Maharashtra has always played a leading role in the social movements in
. This is the land where Sant Dnanyneshwar denied the monopoly of Sanskrit language over knowledge and wrote a commentary on Bhagwad Gita in Marathi, the language of the masses. This is the land where Sant Tukaram (circa 1608-1650) fought with all his strength against the hegemony of old Brahminical culture, wrote about 8000 lyrical abhangas (short poems), was executed for it as being a Shudra he had no right to read or write as per the varna system of Hinduism, and was allegedly killed for his revolt against the old decayed (but still strong) social order where no one but the priest class was lord of all socioeconomic privileges. This is the land where the great Shivaji, nearly contemporary of Sant Tukaram, became the first crowned King in India Maharashtra who ruled for well-being of the masses. This is the land where Mahatma Phule (1827-1890) and his wife Savitribai Phule started a real social revolution of the masses, started girl education in India by opening the first girl school at Pune, and challenged the hegemony supremacy of Hindu law which kept a large section of people away from all kind of knowledge for ages. And finally, this is the land where Dr. B. R. Ambedkar (1891-1956) hit a final blow on the varna system by converting to Buddhism with almost half a million of his followers in this very city from which I am typing this post making Buddhism again a living religion in its motherland after being uprooted for about a thousand years. This is the land of revolution, counter-revolutions, and again revolutions.
But writing this post today, I do not intend to unfold the social culture of
Maharashtra, but I wish to congratulate the Government of Maharashtra for officially declaring its cultural policy on in this Golden Jubilee year of the state. The Maharashtra State Cultural Policy, 2010 was declared on this May Day. This is the document that proposes the future steps in which the states should march to keep its rich heritage alive. Dr. A. H. Salunkhe, one of the greatest Sanskrit scholar and social reformer in the state, had handed over the draft of this policy to the government earlier in January. This draft was published on the website of the Government of Maharashtra for open discussion and opinions were requested from the people of the state. After four months of public discussion in press, the policy was finally declared on May 1, 2010.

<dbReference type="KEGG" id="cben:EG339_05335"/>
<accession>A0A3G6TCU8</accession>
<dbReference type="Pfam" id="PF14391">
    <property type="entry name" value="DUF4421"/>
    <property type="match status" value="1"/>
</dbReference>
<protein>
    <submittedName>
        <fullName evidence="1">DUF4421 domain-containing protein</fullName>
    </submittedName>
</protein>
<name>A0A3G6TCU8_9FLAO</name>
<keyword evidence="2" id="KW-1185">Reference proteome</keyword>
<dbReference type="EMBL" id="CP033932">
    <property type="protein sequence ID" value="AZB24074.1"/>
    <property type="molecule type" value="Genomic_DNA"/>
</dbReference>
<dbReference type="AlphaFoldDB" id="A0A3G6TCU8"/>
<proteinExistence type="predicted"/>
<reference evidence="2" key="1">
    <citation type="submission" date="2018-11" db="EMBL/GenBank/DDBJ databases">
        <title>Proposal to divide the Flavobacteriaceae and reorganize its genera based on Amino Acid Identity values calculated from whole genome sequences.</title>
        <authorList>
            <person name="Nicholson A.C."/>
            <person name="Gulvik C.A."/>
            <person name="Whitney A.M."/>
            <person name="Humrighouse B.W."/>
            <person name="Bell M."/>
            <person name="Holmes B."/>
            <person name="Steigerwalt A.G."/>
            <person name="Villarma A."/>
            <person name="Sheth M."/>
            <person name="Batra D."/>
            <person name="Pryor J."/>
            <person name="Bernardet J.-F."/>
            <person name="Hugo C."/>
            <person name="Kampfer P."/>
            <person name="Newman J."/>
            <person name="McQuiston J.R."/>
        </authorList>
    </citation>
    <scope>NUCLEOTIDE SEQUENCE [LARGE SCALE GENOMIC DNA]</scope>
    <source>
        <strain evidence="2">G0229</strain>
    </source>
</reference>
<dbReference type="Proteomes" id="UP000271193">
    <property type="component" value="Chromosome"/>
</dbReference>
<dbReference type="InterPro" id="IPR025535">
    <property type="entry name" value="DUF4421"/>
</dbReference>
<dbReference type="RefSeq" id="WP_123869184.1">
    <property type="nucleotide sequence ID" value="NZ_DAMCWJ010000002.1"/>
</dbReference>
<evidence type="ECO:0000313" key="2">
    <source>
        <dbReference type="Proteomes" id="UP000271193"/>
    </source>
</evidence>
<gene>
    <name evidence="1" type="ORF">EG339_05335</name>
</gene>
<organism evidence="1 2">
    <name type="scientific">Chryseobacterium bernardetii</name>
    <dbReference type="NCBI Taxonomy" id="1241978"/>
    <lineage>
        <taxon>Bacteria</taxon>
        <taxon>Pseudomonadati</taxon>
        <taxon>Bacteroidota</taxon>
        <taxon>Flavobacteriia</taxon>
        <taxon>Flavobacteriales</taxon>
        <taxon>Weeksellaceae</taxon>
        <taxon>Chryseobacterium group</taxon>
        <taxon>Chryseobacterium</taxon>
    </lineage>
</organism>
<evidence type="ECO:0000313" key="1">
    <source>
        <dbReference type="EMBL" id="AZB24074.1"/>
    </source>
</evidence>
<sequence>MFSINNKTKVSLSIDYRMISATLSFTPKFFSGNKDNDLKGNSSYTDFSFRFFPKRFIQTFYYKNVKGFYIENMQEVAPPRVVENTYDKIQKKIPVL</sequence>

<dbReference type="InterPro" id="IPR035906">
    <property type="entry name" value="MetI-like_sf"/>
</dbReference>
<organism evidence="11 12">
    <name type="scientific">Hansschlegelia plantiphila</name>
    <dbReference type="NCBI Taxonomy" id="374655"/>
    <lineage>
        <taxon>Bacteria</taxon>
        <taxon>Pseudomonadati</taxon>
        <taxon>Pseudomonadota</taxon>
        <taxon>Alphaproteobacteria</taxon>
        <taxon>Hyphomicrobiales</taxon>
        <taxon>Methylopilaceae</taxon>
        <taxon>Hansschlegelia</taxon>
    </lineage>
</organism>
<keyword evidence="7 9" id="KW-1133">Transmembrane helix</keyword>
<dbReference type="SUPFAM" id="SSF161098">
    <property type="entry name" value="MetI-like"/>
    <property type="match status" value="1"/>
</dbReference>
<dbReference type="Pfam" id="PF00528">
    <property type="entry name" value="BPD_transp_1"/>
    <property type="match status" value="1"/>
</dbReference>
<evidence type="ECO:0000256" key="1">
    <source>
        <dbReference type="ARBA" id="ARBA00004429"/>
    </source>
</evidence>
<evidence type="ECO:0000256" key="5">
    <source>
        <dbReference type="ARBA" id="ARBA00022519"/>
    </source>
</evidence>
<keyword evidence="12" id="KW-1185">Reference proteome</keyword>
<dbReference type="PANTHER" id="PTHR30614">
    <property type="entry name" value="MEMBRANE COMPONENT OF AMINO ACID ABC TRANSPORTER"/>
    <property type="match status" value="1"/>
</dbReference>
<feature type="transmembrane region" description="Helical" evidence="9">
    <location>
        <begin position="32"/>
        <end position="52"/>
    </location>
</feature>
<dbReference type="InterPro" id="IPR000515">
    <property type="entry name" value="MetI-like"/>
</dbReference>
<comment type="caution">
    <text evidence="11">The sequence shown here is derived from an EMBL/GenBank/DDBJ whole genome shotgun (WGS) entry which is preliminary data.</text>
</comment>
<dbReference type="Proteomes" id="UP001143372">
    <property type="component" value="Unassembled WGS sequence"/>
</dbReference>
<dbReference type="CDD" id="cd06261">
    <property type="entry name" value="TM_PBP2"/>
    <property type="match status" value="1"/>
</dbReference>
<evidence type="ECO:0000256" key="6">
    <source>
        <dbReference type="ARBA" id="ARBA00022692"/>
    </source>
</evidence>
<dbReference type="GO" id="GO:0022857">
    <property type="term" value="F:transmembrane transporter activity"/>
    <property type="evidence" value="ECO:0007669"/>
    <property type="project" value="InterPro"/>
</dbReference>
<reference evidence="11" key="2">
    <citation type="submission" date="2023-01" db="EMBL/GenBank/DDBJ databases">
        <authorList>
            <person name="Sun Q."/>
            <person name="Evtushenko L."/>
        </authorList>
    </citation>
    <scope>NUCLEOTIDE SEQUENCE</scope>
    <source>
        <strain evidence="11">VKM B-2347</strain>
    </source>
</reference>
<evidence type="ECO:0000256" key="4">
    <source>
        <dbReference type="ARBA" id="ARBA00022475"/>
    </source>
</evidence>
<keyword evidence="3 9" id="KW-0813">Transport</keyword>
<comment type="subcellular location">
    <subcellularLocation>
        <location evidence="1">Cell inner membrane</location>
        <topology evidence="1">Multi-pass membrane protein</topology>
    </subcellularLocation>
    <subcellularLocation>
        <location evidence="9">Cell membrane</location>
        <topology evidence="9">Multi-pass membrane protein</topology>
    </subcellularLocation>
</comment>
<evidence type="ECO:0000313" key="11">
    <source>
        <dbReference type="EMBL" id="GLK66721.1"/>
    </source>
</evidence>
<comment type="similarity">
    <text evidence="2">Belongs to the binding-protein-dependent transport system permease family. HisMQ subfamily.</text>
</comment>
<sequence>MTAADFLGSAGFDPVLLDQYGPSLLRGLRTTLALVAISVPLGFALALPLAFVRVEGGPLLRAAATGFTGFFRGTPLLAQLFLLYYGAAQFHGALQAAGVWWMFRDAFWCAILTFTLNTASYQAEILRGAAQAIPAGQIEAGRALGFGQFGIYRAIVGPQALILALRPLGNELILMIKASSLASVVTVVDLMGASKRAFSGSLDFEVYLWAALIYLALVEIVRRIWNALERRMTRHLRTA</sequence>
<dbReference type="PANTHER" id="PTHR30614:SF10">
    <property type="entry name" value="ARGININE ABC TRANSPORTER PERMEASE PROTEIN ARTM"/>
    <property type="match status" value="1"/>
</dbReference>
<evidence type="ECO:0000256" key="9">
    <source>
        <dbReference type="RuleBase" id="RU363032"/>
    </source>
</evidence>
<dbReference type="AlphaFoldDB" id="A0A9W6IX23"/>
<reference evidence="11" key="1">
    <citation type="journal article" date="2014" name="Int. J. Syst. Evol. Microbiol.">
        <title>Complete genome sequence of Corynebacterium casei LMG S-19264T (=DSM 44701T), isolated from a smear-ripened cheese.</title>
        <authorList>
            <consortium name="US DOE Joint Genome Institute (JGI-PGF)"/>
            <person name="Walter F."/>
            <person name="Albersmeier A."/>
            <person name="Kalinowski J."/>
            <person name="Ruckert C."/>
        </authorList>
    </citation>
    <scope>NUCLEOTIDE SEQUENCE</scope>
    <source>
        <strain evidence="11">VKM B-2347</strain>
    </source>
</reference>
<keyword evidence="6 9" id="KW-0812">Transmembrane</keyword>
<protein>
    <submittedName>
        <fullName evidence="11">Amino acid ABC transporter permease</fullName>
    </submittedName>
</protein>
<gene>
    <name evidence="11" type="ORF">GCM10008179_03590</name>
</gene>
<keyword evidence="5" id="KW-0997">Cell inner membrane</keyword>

The separate cultural policy for some state must not be considered as regionalism as some of the newspapers held. The very first fundamental principle on which the draft stands states, "This policy is drafted in a way so as to fulfill the fundamental objectives of the Constitution of India." Some important aspects of this policy would give a broad view to our readers about this policy:
1. A fund of 4% from the budget of the state will be reserved for cultural issues.
2. Arrangement of State Cultural Fund for future plans.
3. Bhasha Bhavan (Language Home) for development of Marathi language.
4. Formation of Language Advisory Board.
5. Developing the branch of Maharashtra Studies just like Orientology and Indology.
6. Establishment of South Asia Research Institute.
7. Standardization of written language.
8. A separate academy for study of different dialects of Marathi language.
9. Creating amphitheaters at tehsil levels and about 500-seater theaters at district level for development of stage.
10. Encouraging classical music.
11. Establishing study centers in foreign countries e.g. Dr. Ambedkar Study Center in
Columbia University, USA and Maharshi Vitthal Ramji Shinde Study Center at . Oxford University, UK
These are only a few aspects of the policy. Only an overview to these points is sufficient to prove comprehensiveness of the policy. The complete policy is available on the website of Government of
Maharashtra (www.maharashtra.gov.in). This is the work the government must be congratulated for.